Take a look at the carols you sing this season—you'll find a nice primer on Christology. For starters, name these tunes:

"God of God, and Light of Light begotten, Lo, He abhors not the Virgin's womb; Very God, begotten, not created"

"King of kings, yet born of Mary, As of old on earth He stood, Lord of lords, in human vesture, In the body and the blood"

"Jesus is our childhood's pattern, Day by day like us He grew; He was little, weak, and helpless, Tears and smiles like us he knew"

"O that birth forever blessed, When the Virgin, full of grace, By the Holy Ghost conceiving, Bare the Savior of our race"

"Veiled in flesh the Godhead see; Hail the incarnate Deity"

For most of us, Christmas carols evoke warm memories, but the concepts they communicate were refined in often fiery debates. On December 7, 430, one man's views on "the incarnate Deity" earned him a condemnation from Cyril, archbishop of Alexandria. He was later deposed and exiled by the emperor following the Council of Ephesus. But just how heretical Nestorius's views really were is open to some debate.

During the fourth century, two rival concepts of the Incarnation arose. The school of thought centered in Alexandria focused on Christ's divinity; the school centered in Antioch, Nestorius's home base, emphasized Christ's humanity. The Alexandrian side lobbed a heresy into play when the Venerable Bishop Apollinarius (c. 310-c. 392) suggested Jesus's human mind and will were completely subsumed by his divinity. This idea was refuted by the Council of Constantinople in 381. The Antiochene camp produced its own heresy a few decades later when Nestorius, an outspoken and abrasive preacher, began a sermonic attack against the term Theotokos ("God-bearer") as a designation for Mary. His lay audience thought he meant Jesus was just a man; theologians believed he was suggesting that Christ had two natures and two wills, or was in fact two coexisting persons (one human, one divine). The two-person theory became known as Nestorianism.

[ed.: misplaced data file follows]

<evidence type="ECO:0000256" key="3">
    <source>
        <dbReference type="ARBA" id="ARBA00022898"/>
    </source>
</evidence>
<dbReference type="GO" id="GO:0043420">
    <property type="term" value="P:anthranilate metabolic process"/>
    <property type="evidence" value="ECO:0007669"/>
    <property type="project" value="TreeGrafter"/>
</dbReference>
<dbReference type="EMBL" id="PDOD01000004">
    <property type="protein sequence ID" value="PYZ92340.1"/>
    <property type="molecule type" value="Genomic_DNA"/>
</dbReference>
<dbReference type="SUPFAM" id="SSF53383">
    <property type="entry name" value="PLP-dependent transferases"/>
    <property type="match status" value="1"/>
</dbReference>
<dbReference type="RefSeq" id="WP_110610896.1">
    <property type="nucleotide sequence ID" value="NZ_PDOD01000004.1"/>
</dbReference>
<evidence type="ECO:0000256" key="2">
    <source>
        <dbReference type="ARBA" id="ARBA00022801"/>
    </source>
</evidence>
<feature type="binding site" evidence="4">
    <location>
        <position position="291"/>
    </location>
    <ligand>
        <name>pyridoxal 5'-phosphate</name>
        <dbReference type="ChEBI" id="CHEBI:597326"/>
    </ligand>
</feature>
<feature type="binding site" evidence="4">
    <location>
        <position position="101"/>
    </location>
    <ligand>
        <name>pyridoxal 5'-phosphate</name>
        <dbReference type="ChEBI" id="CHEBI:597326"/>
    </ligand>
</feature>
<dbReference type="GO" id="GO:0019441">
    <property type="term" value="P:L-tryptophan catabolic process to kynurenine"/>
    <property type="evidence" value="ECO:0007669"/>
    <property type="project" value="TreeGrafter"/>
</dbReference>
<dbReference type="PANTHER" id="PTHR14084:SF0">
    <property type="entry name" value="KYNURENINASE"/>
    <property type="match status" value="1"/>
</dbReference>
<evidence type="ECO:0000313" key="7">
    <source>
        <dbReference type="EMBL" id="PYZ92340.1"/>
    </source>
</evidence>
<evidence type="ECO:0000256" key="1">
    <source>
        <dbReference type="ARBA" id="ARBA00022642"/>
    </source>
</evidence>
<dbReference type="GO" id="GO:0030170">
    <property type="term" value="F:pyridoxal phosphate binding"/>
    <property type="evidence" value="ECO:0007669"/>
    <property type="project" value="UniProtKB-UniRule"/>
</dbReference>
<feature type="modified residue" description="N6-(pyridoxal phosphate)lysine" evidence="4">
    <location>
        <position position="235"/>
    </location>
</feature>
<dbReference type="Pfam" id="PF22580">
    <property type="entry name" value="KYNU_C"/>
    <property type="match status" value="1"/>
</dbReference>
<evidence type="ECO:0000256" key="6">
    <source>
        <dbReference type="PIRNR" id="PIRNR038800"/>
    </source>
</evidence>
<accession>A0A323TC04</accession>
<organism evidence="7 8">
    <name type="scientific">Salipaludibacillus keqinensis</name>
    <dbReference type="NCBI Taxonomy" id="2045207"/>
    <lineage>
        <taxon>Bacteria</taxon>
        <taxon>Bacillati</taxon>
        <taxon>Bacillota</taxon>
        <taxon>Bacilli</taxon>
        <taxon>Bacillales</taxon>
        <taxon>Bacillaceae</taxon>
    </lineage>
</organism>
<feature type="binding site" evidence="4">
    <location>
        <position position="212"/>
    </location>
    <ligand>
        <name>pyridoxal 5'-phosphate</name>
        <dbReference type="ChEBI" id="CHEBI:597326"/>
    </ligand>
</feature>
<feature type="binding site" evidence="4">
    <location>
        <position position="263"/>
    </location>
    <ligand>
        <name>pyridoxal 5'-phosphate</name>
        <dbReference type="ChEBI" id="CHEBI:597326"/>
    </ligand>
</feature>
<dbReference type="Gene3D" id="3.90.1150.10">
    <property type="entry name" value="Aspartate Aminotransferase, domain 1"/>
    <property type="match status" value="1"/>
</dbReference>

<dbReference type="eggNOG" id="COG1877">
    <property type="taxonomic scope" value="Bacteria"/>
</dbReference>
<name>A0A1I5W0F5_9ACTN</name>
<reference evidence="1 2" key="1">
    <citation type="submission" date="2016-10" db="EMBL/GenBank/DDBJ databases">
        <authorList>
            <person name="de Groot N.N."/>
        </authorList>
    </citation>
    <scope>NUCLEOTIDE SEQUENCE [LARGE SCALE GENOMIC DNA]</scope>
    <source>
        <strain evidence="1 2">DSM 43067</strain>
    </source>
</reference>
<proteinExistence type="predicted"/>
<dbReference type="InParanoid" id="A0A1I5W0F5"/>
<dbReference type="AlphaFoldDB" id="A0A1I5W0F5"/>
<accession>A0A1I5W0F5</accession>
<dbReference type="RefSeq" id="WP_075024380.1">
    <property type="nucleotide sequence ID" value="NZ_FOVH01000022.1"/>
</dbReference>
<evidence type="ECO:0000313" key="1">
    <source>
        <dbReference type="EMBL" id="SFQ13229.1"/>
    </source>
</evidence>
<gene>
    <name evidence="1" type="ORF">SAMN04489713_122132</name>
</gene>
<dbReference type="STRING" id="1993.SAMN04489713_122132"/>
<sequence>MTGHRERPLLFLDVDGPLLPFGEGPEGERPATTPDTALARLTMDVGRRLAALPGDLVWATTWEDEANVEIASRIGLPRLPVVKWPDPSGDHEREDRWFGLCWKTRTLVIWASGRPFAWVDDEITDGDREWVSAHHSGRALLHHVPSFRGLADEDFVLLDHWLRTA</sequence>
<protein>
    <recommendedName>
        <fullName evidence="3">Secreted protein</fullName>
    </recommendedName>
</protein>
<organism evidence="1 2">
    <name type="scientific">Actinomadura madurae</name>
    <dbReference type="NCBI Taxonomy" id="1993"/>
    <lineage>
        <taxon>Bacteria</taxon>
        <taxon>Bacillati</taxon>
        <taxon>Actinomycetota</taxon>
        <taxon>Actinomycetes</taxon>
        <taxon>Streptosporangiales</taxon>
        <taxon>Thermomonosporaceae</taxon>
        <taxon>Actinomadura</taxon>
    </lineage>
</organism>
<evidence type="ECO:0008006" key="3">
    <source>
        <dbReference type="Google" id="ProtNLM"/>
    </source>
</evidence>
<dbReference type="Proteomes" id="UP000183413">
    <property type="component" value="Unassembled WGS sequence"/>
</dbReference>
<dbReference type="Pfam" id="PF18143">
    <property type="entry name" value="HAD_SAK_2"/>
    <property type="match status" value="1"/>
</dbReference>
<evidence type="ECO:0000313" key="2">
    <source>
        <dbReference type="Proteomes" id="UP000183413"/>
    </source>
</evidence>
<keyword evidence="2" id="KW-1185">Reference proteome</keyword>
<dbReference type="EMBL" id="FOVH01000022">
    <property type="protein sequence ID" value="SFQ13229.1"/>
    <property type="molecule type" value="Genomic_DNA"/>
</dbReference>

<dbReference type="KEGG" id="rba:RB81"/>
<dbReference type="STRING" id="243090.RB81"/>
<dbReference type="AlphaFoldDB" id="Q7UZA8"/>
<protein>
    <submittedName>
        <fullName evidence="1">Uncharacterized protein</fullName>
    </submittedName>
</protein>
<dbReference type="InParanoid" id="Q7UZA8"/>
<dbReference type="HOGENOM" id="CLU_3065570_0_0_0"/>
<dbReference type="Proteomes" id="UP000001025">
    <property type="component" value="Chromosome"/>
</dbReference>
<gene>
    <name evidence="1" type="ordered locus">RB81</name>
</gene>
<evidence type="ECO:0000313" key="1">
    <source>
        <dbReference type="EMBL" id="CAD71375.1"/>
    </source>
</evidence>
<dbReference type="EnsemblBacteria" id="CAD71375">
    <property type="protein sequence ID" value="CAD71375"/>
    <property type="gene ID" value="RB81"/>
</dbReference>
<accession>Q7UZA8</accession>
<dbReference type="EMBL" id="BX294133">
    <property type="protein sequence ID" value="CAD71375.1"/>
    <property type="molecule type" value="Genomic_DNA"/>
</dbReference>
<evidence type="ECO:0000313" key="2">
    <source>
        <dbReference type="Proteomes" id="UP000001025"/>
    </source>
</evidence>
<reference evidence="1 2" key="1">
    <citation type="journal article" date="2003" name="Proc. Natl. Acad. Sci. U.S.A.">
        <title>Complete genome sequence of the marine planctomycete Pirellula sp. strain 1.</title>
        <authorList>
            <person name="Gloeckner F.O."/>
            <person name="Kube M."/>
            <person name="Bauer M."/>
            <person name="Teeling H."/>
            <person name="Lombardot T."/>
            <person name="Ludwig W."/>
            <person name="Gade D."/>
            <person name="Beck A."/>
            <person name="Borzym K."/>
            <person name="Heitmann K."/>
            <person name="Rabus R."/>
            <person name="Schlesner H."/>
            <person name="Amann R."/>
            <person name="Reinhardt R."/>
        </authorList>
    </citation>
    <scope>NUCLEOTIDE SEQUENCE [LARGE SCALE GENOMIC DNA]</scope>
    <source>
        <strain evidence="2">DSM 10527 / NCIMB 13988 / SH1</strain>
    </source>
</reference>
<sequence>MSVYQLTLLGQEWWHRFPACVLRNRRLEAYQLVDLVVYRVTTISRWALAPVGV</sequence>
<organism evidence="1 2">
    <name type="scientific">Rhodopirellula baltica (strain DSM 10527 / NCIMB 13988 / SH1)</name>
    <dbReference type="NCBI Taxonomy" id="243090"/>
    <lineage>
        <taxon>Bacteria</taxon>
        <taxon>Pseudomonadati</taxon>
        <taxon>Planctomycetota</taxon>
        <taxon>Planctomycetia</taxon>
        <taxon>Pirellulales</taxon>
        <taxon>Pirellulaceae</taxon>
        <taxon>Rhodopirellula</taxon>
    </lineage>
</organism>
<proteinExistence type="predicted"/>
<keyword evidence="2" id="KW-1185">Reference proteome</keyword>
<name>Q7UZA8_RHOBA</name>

But is that what Nestorius really intended to say? Probably not. His attack on Theotokos arose from a fear that the term overemphasized Christ's divinity (the Apollinarian heresy), not from a desire to deny that divinity. Cyril and others defended the title, at least in part, because devotion to the Virgin Mary was already on the rise, and because an assault on the term was in some ways an assault on the many respected theologians who used it. But for his whole life, Nestorius was convinced his beliefs were perfectly orthodox. Though he does seem a bit fuzzy on precisely how Christ's natures blended together, he was most likely a victim of his own strident, unguarded language—the use of which had earned him the nickname "Firebrand." (See issue 51: Heresy in the Early Church for more on Nestorianism and other disputed theologies.)

* Carol quiz answers: O Come, All Ye Faithful; Let All Mortal Flesh Keep Silence; Once in Royal David's City; Of the Father's Love Begotten (yes, a few were a little on the obscure side); Hark! the Herald Angels Sing